It is really difficult to pick up the poems of Adil Jussawalla, less published, less brought out and even if were they, remaining out of stock. Once even P.Lal too declined to send though he agreed to mail the xerox copies if paid. Similar is the case with most of the one or two-book writers of Indian English verse which but sheds a very poor light, as the critics, readers, editors and referees had been quite disinterested and it did not find favour with, as the matter was substandard, below the mark and qualitatively poor. Most of the poets and poetesses whom P.Lal introduced and we are reading today were not so as they are now. The British-text read older scholars frowned upon working on Indian English verse, a study in slender volumes and minor voices, unavailable and inaccessible, finally traceless, nowhere to be found again. If we go through the first collected anthology and volume of P.Lal, we shall come to notice it how puerile and childish had it been the experimentation with modern Indian English verse! The publishing houses liked it not to publish the poems by the practicing immature poets and poetesses working as derivative copycats, presenting as the parodies of the famous poems in Indian English. Even in the books, we do not find more than the introduction of the missing man. Frankly speaking, Indian English poetry is a study of poems rather than the books of poesy. A Ph.D. on an Indian English poet is a patch-work of matter collected sporadically and the researcher reads not the books, but the stray poems of the author. Who has tried to come up with what Adil Jussawalla actually means or tries to say in his poetry? What is that he seems to be sharing with or wants to communicate to? There should not be any deviation from the main crux of constructive criticism.

Land’s End is the first book of poems which he published at the age of 22. All the poems of Land’s End have been written in England and Europe the collection ends with white peacocks which he saw in Oxford at Merton Street. Geneva is a poem of the place; A Bomb-site Seen from a Railway Bridge is all about an incident. A Letter for Bombay is another poem to relate to Bombay and his connections with it and from it the kernel of Missing Person starts with. As Jussawalla had sailed for England at seventeen so the things started materializing with that in its trail to the culmination reached in Land’s End. Alienation after alienation deepened it inside, the first that of being a Parsi, the second that of the alienated Indian writers’ nuances and rhythms of life. Things generally change they not if nurtured along habitually or inherited so is the case with him, as goes the adage, The child is father of man, another as, Style is man. The same is with Adil Jussawalla what he started in Land’s End remained with him unto the last. The style remains the same, the way of expression. Only the contents have been added in.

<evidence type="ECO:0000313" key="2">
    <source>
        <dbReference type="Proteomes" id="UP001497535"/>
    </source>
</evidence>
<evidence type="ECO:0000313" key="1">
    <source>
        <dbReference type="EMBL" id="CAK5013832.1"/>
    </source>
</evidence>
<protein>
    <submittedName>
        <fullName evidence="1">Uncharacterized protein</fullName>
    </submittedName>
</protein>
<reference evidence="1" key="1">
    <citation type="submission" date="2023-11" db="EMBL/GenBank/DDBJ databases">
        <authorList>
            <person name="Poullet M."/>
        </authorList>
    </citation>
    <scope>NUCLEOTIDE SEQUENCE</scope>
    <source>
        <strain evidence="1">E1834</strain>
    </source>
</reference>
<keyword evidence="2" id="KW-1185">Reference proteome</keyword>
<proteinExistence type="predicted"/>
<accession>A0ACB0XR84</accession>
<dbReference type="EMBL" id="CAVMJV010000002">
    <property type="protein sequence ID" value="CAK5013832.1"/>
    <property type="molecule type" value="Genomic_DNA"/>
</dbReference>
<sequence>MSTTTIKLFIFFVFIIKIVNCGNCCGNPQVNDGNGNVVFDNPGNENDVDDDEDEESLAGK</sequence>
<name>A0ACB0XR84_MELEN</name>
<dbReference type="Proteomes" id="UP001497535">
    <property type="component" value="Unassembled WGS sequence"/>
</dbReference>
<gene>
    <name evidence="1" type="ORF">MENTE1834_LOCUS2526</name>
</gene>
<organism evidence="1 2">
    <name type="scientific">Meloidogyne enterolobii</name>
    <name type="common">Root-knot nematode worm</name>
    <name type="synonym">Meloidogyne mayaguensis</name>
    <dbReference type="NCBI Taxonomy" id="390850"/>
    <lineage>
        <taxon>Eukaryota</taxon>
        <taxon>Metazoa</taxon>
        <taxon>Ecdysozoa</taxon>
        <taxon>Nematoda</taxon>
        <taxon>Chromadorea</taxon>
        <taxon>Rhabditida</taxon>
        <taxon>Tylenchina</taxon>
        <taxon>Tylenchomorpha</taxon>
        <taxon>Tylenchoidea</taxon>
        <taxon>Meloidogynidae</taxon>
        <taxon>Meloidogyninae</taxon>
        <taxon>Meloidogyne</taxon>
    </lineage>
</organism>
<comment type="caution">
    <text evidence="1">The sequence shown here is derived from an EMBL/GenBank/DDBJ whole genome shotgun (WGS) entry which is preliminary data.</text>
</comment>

Approaching Santa Cruz Airport, Bombay, Nine Poems On Arrival, etc. are from the second collection Missing Person of the poet. Approaching Santa Cruz Airport, Bombay is an oft-quoted poem from the same as are Dover Beach and Home Thoughts From Abroad of Matthew Arnold and Robert Browning. Nostalgic and homesick not, but quite discerning Adil is here returning home as did they, Nissim and Parthasarathy from London and Leeds. Part I scene from the Missing Person is a soliloquy or a monologue of the modern man at a loss and bewildered, with the selves torn apart and discussing. The crisis in soul takes over and he keeps babbling to himself. There is disintegration in Missing Person which has been written intermittently. Missing Person is full of political statements and politics of poetry lies therein.